MannKind (NASDAQ:56400P706) just received a $50 million milestone payment from partner Sanofi (NASDAQ:SNY), but this is unlikely to be the biggest story for the U.S. biopharmaceutical company in 2015.
Delivering the goods
MannKind and Sanofi are poised this quarter to finally launch Afrezza, a highly anticipated, fast-acting oral insulin that is inhaled rather than delivered via injection.
Afrezza took a circuitous route to finally securing FDA approval last year, and its fits and starts over the past half decade caused a string of stock price pops and drops. However, investors hope their patience will be rewarded with blockbuster sales once the drug is launched.
Investors' hopes stem primarily from Afrezza's potential to reduce the need for insulin injections, which are primarily dosed via pen-like devices sold by insulin market leaders Novo Nordisk and Eli Lilly. Both compaies generate billions of dollars in sales every year from the sale of injection-based insulin products.
Novo Nordisk's modern insulin and human insulin products, including NovoRapid and NovoMix, posted sales of $5.89 billion through the first nine months of 2014. Meanwhile, Eli Lilly's Humalog generates sales of roughly $700 million per quarter.
These numbers suggest that if Afrezza can wrestle away market share from these two companies then there could be a significant revenue opportunity ahead for MannKind and Sanofi. The two companies partnered on Afrezza following the drug's FDA approval last summer.
If they are successful, investors will be thrilled. Developing Afrezza, which first failed to win FDA approval in 2011, was breathtakingly expensive. MannKind exited the second quarter of 2014 with less than $41 million in cash and roughly $150 million short and long-term debt.
Lacking the financial flexibility to market Afrezza with the force necessary to dislodge Novo Nordisk and Eli Lilly, MannKind found a partner in Sanofi, the maker of the highly successful long-acting insulin Lantus, which is ranked second behind metformin for diabetes spending market share, according to Express Scripts.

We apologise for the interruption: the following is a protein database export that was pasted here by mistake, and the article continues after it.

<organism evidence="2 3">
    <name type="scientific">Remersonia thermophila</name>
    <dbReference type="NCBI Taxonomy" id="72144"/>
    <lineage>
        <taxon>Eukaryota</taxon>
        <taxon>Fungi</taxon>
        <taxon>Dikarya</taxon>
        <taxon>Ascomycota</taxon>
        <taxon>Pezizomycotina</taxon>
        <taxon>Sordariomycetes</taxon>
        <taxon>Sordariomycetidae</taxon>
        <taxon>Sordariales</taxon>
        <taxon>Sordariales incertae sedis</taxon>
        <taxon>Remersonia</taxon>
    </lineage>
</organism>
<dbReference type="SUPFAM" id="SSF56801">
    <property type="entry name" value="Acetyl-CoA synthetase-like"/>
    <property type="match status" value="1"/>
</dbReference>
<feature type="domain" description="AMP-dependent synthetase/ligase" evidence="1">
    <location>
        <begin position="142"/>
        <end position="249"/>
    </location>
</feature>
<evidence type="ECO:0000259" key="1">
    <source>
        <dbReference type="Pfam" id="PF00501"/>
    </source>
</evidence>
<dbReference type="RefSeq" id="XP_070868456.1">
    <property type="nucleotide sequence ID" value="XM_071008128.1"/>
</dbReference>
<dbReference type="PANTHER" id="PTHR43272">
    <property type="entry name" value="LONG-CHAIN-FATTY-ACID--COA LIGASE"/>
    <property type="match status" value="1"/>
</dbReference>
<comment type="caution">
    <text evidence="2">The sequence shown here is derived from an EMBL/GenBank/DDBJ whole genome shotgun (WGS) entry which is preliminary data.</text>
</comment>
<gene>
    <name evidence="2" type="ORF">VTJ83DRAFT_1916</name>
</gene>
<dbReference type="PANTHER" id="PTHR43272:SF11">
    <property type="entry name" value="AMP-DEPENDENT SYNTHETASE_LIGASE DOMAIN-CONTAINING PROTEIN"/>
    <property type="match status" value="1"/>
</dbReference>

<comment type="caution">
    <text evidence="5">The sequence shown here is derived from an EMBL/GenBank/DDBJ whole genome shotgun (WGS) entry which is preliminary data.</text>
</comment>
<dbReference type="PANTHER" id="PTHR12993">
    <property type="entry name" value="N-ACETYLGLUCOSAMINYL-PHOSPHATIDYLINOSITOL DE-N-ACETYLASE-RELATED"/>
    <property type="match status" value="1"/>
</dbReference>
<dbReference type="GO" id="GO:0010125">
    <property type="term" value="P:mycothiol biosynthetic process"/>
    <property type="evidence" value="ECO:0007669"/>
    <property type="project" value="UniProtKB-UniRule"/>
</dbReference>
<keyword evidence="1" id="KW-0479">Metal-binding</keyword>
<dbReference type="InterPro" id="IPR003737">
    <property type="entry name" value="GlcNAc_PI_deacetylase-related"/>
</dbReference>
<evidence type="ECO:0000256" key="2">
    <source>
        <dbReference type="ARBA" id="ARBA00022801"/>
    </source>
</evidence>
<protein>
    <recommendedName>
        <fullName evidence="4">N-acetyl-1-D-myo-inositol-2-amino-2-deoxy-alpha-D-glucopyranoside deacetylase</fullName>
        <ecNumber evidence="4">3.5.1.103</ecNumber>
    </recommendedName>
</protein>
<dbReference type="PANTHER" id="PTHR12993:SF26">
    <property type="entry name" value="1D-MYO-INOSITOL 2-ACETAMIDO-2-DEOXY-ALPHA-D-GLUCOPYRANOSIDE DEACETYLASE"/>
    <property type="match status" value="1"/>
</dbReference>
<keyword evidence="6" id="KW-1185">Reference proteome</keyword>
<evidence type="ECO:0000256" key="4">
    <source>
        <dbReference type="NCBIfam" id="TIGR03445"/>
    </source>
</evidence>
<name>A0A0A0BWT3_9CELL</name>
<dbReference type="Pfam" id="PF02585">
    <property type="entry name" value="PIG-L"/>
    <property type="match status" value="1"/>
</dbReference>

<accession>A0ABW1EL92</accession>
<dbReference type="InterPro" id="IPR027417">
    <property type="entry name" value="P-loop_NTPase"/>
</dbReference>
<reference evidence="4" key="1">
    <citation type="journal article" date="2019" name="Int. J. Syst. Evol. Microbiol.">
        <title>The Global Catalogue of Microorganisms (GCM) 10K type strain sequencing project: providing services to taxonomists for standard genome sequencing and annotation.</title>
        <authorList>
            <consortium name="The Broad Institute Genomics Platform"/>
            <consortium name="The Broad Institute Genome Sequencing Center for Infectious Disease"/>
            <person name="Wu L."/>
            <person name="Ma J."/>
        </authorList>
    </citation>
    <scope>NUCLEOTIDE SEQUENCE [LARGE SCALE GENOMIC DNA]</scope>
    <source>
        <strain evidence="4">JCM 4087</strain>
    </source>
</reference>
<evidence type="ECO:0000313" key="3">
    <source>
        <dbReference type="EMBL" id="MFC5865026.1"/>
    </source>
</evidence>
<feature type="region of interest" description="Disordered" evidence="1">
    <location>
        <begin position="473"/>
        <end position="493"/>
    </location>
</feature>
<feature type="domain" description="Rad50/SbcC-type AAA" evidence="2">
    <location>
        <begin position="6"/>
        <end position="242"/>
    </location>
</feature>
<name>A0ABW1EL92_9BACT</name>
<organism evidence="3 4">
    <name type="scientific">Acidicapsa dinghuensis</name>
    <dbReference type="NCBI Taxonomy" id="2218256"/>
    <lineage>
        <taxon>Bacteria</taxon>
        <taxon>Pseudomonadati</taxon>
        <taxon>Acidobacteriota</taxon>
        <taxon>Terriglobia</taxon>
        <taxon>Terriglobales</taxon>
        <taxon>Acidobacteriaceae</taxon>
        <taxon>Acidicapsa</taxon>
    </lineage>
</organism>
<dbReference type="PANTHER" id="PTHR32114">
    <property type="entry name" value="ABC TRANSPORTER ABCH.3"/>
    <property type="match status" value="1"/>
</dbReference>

In a bid to broaden its diabetes product lineup, Sanofi paid MannKind $150 million up front, agreed to up to an additional $775 million in milestone payments, and advanced MannKind $175 million in expenses, in exchange for 65% of Afrezza's potential profit. The $50 million milestone payment to MannKind is part of that $775 opportunity.
Sanofi will soon find out if this is money well spent as Afrezza is put on the market, leveraging the French company's existing relationships with doctors to win market share.
The Sanofi partnership has significantly improved MannKind's financial position. The company was sitting on $172 million in cash exiting the third quarter; that's good news given that $99 million of its $150 million in debt is listed as short-term or current long-term debt. Overall, the balance sheet remains strained -- ManKind's current ratio, a measure of liquidity that shows how likely a company is to make good on its short term financial obligations if bill collectors come knocking, remains at 0.63. Sanofi's recent $50 million cash infusion should improve that measure, but the real story in 2015 will be less about milestone payments and more about Afrezza market share.